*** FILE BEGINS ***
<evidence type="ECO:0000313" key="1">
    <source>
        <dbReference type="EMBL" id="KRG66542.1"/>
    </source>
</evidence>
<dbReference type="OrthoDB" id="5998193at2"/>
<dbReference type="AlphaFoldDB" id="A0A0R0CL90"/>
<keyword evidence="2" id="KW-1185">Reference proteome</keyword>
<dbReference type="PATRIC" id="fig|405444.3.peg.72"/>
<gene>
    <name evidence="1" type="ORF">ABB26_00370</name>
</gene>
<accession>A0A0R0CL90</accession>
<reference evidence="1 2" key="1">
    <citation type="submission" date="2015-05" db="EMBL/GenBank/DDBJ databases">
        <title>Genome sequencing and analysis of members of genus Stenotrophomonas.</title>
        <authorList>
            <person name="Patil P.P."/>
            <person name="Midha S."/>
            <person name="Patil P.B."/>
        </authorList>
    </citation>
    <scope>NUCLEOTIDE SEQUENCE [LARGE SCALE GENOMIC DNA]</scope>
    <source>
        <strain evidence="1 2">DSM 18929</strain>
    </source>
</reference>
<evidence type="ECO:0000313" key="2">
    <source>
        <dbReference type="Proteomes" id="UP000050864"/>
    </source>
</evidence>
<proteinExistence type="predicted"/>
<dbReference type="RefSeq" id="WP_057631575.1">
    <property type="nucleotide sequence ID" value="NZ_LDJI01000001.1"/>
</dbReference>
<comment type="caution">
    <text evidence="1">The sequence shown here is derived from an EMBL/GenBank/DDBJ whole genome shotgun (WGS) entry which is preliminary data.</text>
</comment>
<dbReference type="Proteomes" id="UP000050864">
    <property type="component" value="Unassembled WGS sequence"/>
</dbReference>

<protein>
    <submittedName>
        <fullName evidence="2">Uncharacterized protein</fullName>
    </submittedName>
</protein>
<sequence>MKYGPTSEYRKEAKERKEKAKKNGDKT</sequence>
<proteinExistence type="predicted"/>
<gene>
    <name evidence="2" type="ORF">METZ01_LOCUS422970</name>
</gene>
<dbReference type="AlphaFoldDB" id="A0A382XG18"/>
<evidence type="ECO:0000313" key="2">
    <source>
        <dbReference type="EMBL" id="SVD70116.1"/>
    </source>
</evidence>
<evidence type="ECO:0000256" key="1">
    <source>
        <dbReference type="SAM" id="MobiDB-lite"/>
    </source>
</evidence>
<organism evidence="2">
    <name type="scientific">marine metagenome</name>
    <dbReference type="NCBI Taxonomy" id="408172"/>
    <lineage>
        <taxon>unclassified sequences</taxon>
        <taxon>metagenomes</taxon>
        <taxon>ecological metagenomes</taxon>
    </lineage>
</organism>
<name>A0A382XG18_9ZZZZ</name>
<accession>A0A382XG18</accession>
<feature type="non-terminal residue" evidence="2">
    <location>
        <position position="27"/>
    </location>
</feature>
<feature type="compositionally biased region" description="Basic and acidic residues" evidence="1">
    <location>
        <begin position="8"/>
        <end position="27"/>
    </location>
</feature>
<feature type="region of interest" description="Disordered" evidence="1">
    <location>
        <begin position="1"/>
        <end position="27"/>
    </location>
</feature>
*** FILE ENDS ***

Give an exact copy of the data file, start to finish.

<evidence type="ECO:0000313" key="1">
    <source>
        <dbReference type="EMBL" id="KRG66542.1"/>
    </source>
</evidence>
<dbReference type="OrthoDB" id="5998193at2"/>
<dbReference type="AlphaFoldDB" id="A0A0R0CL90"/>
<keyword evidence="2" id="KW-1185">Reference proteome</keyword>
<dbReference type="PATRIC" id="fig|405444.3.peg.72"/>
<gene>
    <name evidence="1" type="ORF">ABB26_00370</name>
</gene>
<accession>A0A0R0CL90</accession>
<reference evidence="1 2" key="1">
    <citation type="submission" date="2015-05" db="EMBL/GenBank/DDBJ databases">
        <title>Genome sequencing and analysis of members of genus Stenotrophomonas.</title>
        <authorList>
            <person name="Patil P.P."/>
            <person name="Midha S."/>
            <person name="Patil P.B."/>
        </authorList>
    </citation>
    <scope>NUCLEOTIDE SEQUENCE [LARGE SCALE GENOMIC DNA]</scope>
    <source>
        <strain evidence="1 2">DSM 18929</strain>
    </source>
</reference>
<evidence type="ECO:0000313" key="2">
    <source>
        <dbReference type="Proteomes" id="UP000050864"/>
    </source>
</evidence>
<proteinExistence type="predicted"/>
<dbReference type="RefSeq" id="WP_057631575.1">
    <property type="nucleotide sequence ID" value="NZ_LDJI01000001.1"/>
</dbReference>
<comment type="caution">
    <text evidence="1">The sequence shown here is derived from an EMBL/GenBank/DDBJ whole genome shotgun (WGS) entry which is preliminary data.</text>
</comment>
<dbReference type="Proteomes" id="UP000050864">
    <property type="component" value="Unassembled WGS sequence"/>
</dbReference>

<protein>
    <submittedName>
        <fullName evidence="2">Uncharacterized protein</fullName>
    </submittedName>
</protein>
<sequence>MKYGPTSEYRKEAKERKEKAKKNGDKT</sequence>
<proteinExistence type="predicted"/>
<gene>
    <name evidence="2" type="ORF">METZ01_LOCUS422970</name>
</gene>
<dbReference type="AlphaFoldDB" id="A0A382XG18"/>
<evidence type="ECO:0000313" key="2">
    <source>
        <dbReference type="EMBL" id="SVD70116.1"/>
    </source>
</evidence>
<evidence type="ECO:0000256" key="1">
    <source>
        <dbReference type="SAM" id="MobiDB-lite"/>
    </source>
</evidence>
<organism evidence="2">
    <name type="scientific">marine metagenome</name>
    <dbReference type="NCBI Taxonomy" id="408172"/>
    <lineage>
        <taxon>unclassified sequences</taxon>
        <taxon>metagenomes</taxon>
        <taxon>ecological metagenomes</taxon>
    </lineage>
</organism>
<name>A0A382XG18_9ZZZZ</name>
<accession>A0A382XG18</accession>
<feature type="non-terminal residue" evidence="2">
    <location>
        <position position="27"/>
    </location>
</feature>
<feature type="compositionally biased region" description="Basic and acidic residues" evidence="1">
    <location>
        <begin position="8"/>
        <end position="27"/>
    </location>
</feature>
<feature type="region of interest" description="Disordered" evidence="1">
    <location>
        <begin position="1"/>
        <end position="27"/>
    </location>
</feature>